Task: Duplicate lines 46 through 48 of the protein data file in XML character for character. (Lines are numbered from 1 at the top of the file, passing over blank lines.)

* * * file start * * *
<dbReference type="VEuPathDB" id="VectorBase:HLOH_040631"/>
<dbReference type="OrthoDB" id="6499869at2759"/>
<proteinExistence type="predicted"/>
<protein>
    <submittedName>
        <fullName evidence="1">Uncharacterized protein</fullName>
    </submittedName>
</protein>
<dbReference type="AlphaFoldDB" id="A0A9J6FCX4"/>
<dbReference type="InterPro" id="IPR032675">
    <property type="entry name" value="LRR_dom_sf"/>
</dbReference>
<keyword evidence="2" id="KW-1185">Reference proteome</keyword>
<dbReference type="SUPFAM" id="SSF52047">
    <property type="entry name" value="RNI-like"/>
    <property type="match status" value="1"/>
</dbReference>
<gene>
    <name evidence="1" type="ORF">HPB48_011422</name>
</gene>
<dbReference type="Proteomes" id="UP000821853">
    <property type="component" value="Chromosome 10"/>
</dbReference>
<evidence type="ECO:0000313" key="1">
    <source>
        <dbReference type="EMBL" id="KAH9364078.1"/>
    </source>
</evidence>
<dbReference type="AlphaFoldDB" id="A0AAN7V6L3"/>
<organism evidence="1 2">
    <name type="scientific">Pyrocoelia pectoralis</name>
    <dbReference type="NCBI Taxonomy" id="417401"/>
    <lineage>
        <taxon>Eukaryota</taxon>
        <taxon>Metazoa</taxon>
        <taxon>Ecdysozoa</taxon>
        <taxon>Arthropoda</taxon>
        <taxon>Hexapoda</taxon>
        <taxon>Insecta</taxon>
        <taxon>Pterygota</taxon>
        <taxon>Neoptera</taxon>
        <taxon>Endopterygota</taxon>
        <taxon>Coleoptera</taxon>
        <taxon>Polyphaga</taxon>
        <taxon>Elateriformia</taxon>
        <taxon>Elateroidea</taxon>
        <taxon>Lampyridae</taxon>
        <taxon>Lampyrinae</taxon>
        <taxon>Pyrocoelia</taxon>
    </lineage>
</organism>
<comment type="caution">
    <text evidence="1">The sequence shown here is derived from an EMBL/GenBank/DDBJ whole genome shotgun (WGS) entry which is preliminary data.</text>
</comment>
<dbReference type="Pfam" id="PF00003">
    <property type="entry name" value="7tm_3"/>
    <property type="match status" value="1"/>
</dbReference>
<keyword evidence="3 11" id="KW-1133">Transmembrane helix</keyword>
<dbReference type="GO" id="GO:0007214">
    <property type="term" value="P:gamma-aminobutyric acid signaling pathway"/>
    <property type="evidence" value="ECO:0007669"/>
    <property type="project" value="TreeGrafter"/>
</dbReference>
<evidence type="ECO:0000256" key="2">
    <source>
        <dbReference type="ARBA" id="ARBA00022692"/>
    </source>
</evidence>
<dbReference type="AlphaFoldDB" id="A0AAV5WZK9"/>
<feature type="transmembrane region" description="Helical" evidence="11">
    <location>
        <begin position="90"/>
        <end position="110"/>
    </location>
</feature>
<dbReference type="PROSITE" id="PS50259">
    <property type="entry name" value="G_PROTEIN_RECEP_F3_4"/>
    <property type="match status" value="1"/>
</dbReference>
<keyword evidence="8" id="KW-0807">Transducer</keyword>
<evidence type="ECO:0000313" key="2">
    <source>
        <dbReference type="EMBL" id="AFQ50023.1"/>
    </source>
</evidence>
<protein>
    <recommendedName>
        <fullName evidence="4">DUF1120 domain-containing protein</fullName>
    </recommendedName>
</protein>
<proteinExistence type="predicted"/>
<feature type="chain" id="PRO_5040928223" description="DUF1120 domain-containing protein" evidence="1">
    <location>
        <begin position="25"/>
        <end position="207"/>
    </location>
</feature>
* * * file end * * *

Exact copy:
        <taxon>Elateroidea</taxon>
        <taxon>Lampyridae</taxon>
        <taxon>Lampyrinae</taxon>